Saturday, 6 September 2014

Around the Czachówek Diamond, again

The sun and wind... I love that combination - a crystal-blue sky, utterly cloudless, and hot; together with a strong, cooling wind in the face, magically together the two elements evoke the Sublime Mood. Time, then, to get on my mountain-bike and head off for the country, to make the most of the late summer. A 12.24 złoty (£ 2.30) day return ticket from Jeziorki to Czachówek Górny gets me out of suburbia and into the Mazowsze countryside for a five-hour, 33km cycling excursion.

Czachówek Górny station lies 17km south of W-wa Jeziorki, in the centre of the 'Czachówek Diamond', where the Warsaw to Radom railway line crosses the Skierniewice to Łuków line. Four rail spurs connect the two lines, allowing trains to go off to all points of the compass (see map from Google Earth, below, with railways marked). It is from here that I start and to here I return.

Below: I head east, into the wind, in the direction of Góra Kalwaria. The road follows the line, then turns into a sandy track with the railway on an embankment, and forest to the south. Though there are few passenger trains using this line at the weekend, there are many freight trains, with varied loads. Below: empty coal wagons heading back east to the Bogdanka mine.

Below: a long westbound train of oil tankers. It is encouraging to see freight returning to the rails. Whether it's EU funded projects or simple economics, I don't know; but just think how many trucks would have to carry this cargo along public roads.

Below: my Cannondale takes a break at an unguarded level crossing. Time for lunch - I buy a quality, high-class length of kiełbasa, a long bread roll to accommodate it, one-and-half litres of Cisowianka mineral water, two lovely large Polish apples and a tin of Warka Pstrąg beer (sadly only mainstream brands out in the country - no craft IPAs or ciders). Total cost of lunch is 13.50 złotys (£ 2.55).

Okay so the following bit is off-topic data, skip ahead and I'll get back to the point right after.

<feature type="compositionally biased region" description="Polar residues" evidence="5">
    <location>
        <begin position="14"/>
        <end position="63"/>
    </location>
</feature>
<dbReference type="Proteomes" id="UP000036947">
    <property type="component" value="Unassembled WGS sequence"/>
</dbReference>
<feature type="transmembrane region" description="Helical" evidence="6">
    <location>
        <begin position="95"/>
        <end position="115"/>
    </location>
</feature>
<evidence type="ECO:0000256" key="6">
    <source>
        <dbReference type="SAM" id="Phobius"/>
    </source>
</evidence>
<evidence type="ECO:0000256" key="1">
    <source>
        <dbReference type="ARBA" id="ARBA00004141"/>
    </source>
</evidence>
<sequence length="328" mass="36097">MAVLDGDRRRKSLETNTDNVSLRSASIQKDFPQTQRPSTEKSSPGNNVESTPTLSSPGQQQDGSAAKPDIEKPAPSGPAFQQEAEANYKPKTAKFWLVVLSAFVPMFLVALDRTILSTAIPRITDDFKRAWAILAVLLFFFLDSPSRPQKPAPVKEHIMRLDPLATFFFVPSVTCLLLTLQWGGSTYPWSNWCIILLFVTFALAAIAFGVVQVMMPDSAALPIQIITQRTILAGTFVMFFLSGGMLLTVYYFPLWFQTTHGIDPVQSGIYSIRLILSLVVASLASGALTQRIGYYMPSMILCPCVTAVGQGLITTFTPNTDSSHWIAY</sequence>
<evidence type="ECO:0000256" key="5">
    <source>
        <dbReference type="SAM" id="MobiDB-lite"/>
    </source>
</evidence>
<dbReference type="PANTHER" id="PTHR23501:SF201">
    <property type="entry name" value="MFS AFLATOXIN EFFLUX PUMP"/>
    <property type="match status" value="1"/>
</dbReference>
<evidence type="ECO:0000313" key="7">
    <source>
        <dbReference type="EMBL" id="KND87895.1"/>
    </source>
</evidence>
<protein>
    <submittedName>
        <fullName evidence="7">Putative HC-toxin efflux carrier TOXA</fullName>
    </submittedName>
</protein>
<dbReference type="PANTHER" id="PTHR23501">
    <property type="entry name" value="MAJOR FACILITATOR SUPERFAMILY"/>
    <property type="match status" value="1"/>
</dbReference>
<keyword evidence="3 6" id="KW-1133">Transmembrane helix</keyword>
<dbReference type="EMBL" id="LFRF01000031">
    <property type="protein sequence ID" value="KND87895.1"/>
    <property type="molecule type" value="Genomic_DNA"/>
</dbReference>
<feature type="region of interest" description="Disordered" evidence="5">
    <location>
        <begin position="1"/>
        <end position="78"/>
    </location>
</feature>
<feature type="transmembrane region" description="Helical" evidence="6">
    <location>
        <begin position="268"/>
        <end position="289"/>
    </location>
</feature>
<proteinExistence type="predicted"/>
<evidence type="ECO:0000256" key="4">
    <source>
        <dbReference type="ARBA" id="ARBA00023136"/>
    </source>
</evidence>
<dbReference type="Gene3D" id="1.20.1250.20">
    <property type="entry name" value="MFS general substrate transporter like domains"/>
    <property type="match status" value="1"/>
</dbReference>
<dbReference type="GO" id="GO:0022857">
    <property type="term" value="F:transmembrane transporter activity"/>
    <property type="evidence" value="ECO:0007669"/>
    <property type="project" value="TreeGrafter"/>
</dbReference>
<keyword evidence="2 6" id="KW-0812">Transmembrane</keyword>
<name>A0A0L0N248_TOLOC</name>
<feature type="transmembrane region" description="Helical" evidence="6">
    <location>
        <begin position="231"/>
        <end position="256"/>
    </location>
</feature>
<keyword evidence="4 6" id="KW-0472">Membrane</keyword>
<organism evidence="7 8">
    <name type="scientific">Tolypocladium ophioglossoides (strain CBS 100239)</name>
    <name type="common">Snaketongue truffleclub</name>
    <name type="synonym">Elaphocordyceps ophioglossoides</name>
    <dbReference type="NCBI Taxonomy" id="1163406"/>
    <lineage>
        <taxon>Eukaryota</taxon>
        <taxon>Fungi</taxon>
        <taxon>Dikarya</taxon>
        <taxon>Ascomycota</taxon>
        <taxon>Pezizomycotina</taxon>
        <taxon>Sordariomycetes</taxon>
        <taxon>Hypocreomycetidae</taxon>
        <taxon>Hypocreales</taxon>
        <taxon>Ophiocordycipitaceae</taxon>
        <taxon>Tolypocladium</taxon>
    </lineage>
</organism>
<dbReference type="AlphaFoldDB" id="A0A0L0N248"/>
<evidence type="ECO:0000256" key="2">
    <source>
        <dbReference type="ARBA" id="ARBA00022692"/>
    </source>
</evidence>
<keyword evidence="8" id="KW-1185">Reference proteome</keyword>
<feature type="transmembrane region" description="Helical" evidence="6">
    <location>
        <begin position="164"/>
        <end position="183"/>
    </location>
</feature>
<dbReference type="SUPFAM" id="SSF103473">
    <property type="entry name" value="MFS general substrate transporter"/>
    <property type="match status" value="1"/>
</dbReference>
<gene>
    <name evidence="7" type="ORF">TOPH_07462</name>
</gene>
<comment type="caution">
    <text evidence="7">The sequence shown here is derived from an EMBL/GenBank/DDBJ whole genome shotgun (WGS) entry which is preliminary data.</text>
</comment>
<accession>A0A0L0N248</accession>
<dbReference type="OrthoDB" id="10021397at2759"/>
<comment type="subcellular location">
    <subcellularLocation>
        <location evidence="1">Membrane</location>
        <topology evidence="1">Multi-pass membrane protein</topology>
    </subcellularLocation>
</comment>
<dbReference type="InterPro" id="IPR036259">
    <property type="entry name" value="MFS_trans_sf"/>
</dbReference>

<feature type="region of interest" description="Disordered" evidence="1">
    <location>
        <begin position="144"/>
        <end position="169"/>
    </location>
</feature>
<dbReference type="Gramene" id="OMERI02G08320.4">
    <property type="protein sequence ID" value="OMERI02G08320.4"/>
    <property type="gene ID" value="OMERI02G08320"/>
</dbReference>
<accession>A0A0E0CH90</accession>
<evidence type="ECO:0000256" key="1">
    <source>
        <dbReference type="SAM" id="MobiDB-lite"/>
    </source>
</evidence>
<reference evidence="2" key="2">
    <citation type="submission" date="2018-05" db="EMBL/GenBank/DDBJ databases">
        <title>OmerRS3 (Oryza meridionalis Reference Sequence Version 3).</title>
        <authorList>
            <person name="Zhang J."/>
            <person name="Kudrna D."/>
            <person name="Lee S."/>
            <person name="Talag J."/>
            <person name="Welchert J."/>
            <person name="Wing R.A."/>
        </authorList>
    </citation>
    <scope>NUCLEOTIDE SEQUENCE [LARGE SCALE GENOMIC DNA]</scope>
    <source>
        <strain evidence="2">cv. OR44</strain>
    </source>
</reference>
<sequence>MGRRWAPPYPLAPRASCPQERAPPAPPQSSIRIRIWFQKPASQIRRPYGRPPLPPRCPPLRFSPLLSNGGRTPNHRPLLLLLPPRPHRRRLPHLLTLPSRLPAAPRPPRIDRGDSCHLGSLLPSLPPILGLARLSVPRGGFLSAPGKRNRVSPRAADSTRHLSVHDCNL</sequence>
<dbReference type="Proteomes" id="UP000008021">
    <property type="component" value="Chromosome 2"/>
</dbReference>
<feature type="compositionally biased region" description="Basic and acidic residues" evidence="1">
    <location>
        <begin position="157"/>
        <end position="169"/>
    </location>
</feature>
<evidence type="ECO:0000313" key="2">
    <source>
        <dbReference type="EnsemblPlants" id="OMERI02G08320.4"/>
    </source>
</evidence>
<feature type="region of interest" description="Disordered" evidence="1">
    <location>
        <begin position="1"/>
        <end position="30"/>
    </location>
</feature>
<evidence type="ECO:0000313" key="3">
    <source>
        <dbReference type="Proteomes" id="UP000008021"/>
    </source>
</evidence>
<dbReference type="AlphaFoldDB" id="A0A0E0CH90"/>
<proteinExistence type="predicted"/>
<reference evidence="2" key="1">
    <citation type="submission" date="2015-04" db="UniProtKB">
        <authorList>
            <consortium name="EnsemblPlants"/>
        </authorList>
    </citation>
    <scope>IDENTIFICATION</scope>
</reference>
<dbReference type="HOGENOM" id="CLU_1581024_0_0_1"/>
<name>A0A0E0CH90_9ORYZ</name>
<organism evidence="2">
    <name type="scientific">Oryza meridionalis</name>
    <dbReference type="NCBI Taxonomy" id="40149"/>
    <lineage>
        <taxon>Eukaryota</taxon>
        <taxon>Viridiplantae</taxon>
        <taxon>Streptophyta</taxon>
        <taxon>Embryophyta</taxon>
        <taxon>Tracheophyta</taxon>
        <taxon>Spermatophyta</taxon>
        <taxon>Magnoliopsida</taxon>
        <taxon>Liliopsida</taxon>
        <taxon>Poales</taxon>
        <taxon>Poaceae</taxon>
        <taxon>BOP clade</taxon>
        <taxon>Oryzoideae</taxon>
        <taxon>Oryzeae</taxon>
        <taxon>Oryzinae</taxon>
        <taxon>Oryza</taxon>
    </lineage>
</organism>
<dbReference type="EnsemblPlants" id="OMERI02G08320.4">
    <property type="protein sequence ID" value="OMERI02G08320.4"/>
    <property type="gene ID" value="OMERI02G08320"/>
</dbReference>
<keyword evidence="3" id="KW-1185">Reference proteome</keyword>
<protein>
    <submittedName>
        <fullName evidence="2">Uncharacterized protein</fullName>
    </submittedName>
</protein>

Below: the building of the sołtys (elected village head) in Krzaki Czaplinkowskie. It is part Wild West fort, part radio transmission station, part drop-in constituency surgery, part village store and part metal anodising workshop.

Below: another eastbound coal train, this one coming from Skierniewice, approaching the level crossing at low speed. Lack of gated crossings means trains have to slow down; this hurts their operating efficiency. If we want to see more goods taken off the roads and put onto rail, the Polish state must invest in the safety infrastructure. Today I passed three crosses indicating where people had died under the wheels of passing trains.

Below: a gaggle of geese outside a farmhouse in Uwieliny, to the north-west of Czachówek. As I cycled slowly past, the geese waddled away, honking noisily, evidently irritated.

Left: the worst bit of the journey - soft sand. Time to get off and push. After several dry and sunny days, the paths that are in the open can quickly become impassable to cyclists. Still, I have my pedometer with me, so even if I'm not cranking out the kilometres on my bike, I am contributing towards my daily walking target of 10,000 paces.

Cycling through the middle of the diamond - Pan Heniek (below), equipped with scythe and a bucket for mushrooms. Though my layman's instinct suggests it may yet be too early for mushrooms, his bucket is nearly brim-full.

Nearing Czachówek Górny at the end of my journey, passing through Bronisławów, I see another oil train at the (unguarded) level crossing. This train is using the spur that connects the northbound and westbound lines.

My train back to Jeziorki is on time - it's been a splendid day out - my ticket and victuals coming to less than a fiver in British money, the weather fabulous. I feel a healthy suntan coming on.

This time two years ago:
Second line of the Metro runs into delays

This time four years ago
Army helicopters in action at Kielce defence show

This time five years ago:
World's largest helicopter over Jeziorki


mat said...

I like the photo of ET22-1182. It's a penultimate loco of this type ever made, this particular one is 25 years old now . Very nice perspective there, you can clearly see that PESA Gama (new locomotive made in Bydgoszcz) designers took some inspiration from Poland's 1960's design (ET22-001 was made in 1969).

Michael Dembinski said...

Since the break-up of PKP and the introduction of private cargo operators there's a plethora of rolling stock and colour schemes to keep Poland's spotters interested!